“I know where this is,” Garigan exclaimed suddenly, his face brimming with delight. “We’re only an hour outside of Glen Avery! I’ve travelled this way many times!”

“What?” Jerome asked, even as he scrambled up onto the rocks, slipping a bit as his human form did not possess claws that were good for gripping. “But we’ve been travelling South, you said Glen Avery was Northwest.” Zagrosek nodded, and said something similar, even as he tried to make his way from that tunnel and into the world of sunlight and breezes.

Charles laughed a bit, though he did keep his voice mostly to himself. “Well, this is Metamor. You’ve seen how the geometry of the Keep changes. Why not the direction of that tunnel? I know I never saw a turn, but if a five-sided figure can have angles like a square, why not a straight passage that curves?”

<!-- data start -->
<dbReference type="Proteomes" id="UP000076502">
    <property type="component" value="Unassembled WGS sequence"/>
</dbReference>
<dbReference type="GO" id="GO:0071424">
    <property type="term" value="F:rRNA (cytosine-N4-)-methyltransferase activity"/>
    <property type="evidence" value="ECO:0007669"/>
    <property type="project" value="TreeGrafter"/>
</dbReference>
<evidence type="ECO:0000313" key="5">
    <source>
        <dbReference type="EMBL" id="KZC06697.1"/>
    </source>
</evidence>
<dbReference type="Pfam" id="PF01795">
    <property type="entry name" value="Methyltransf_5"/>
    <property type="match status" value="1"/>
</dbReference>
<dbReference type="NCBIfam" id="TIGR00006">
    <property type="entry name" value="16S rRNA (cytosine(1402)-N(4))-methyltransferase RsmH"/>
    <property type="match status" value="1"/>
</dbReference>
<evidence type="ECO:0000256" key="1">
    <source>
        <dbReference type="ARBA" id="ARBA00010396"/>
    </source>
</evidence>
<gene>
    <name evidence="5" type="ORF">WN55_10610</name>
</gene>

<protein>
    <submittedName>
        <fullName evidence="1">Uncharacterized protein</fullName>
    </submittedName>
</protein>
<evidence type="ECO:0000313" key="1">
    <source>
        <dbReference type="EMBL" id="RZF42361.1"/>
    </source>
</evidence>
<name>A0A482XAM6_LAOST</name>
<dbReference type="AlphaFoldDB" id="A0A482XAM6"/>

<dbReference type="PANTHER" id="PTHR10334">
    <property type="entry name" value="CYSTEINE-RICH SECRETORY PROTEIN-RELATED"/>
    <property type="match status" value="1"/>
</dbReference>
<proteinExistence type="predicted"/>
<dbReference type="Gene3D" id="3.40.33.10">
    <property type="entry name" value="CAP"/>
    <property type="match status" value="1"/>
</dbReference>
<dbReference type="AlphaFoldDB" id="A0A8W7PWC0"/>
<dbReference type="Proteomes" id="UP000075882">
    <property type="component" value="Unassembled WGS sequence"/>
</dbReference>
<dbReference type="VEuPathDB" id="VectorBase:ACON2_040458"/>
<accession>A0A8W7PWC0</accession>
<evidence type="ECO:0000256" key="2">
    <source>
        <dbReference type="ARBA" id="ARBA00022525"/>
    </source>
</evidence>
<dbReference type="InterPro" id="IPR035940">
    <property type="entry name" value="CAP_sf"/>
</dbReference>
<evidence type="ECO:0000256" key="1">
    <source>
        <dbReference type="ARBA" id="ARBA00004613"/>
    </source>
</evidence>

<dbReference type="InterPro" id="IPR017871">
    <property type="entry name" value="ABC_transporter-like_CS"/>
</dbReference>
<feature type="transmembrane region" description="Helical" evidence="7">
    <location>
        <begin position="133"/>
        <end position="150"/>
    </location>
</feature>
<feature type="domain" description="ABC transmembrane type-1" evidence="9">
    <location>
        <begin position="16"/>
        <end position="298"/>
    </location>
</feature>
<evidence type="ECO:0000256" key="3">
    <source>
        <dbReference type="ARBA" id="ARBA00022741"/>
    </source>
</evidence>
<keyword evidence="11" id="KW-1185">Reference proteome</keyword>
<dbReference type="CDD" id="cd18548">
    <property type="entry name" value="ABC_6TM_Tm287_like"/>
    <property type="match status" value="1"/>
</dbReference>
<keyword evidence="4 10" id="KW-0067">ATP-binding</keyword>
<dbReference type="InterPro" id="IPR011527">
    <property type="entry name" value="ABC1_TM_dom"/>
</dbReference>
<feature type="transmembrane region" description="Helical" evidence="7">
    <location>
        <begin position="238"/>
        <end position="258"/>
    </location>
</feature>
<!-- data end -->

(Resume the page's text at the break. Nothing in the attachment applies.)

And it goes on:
Jerome waded through the snow, though on him it only reached past his knees. “Why not indeed! And it is good to know that we are so close, but in which direction?”

Garigan pointed just West of the sun. “We’re a bit North and East of where we want to be, but it shouldn’t take too long, even in the winter. If we had snow shoes, it would be much easier.”

The rat snorted, even as he tried to lift his legs enough to move through the snow, but found he could barely do so. “Either that or you are going to have to carry me.”